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Airmen killed in C-130 crash from Dyess, Hanscom


By Air Force News Service, / Published October 02, 2015

Modified C-130

Modified C-130

 

FORT GEORGE G. MEADE, Md. (AFNS) — The six Airmen who died in a C-130J Super Hercules crash in Afghanistan Oct. 2 were assigned to units at Dyess and Hanscom Air Force Bases, according to officials at both bases.

Four Airmen assigned to the 317th Airlift Group at Dyess AFB, Texas, died when the aircraft crashed during initial takeoff from Jalalabad Airfield, Afghanistan, at 12:19 a.m. local time. They included two pilots and two loadmasters.

The other two Airmen were from Hanscom’s 66th Security Forces Squadron in Massachusetts. Members of the 66th SFS routinely deploy to assist with security operations around the globe.

All of the Airmen were assigned to the 455th Air Expeditionary Wing.

Five civilians also died in the crash.

The names of the deceased are being withheld until 24 hours after the next of kin have been notified, in accordance with Defense Department policy.

“This is a devastating day for our Air Force and for Hanscom Air Force Base,” said Col. Michael A. Vogel, the 66th Air Base Group commander. “Our hearts are heavy with sorrow as we grieve with and for the families of these brave Airmen.”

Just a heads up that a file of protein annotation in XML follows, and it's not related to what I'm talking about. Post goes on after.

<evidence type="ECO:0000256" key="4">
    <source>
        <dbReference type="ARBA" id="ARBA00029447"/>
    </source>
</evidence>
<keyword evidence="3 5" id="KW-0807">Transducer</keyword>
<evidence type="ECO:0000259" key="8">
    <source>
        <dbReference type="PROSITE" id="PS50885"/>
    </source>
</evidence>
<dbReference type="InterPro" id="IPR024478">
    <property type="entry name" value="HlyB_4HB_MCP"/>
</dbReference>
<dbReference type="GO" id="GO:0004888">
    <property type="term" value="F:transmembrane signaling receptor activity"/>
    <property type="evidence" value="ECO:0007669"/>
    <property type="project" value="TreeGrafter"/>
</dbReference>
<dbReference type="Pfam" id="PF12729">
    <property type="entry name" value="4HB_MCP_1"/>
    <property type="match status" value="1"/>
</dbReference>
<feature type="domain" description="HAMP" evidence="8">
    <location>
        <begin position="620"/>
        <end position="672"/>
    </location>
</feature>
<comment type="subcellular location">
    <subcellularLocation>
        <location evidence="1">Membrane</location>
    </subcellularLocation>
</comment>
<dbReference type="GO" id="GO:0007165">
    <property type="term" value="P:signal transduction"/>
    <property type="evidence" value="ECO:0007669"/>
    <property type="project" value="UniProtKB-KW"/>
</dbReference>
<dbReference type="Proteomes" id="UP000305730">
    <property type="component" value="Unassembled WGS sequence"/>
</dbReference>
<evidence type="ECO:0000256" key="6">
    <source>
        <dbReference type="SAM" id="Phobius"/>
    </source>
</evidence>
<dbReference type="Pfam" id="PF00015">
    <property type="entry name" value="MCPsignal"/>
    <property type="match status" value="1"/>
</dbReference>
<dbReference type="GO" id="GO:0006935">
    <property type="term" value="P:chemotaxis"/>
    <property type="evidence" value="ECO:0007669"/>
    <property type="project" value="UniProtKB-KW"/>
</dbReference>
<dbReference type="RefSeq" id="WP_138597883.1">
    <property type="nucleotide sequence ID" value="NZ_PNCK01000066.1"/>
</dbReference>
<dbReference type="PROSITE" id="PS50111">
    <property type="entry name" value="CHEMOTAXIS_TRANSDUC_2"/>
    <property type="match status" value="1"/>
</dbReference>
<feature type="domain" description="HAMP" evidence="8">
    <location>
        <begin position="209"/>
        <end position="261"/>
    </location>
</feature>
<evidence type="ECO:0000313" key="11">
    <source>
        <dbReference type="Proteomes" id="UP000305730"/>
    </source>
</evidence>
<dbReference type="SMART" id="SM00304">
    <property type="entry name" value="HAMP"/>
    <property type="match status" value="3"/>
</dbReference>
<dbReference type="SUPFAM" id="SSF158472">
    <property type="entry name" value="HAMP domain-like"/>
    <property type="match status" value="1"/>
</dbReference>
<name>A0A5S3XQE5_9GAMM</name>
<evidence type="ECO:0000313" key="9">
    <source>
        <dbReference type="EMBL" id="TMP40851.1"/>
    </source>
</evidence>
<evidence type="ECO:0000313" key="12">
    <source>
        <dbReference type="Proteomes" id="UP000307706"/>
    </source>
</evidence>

Dyess leaders also expressed their condolences.

“The death of these Airmen, who died in service to our country, is a profound loss,” said Col. Michael Bob Starr, the 7th Bomb Wing commander. “The sadness and shock of this tragedy can be felt across the entire Dyess community, and our hearts and prayers go out to our brothers and sisters in the 317th (Airlift Group). We are extending every available resource to comfort and care for the family and friends of our fallen heroes.”

“This is a deeply emotional time for everyone in the 317th Airlift Group,” said Col. Stephen Hodge, 317th AG commander. “The friendship and camaraderie in the (C-130) community, especially among our Dyess and Abilene friends is unlike any other. These Airmen and their loved ones are our family and we will continue to take care of them.”

The cause of the accident is currently under investigation by officials in the U.S. Central Command area of responsibility.

(Editor’s note: Hanscom AFB’s 66th Air Base Group Public Affairs office and Dyess AFB’s 7th Bomb Wing Public Affairs office contributed to this article.)

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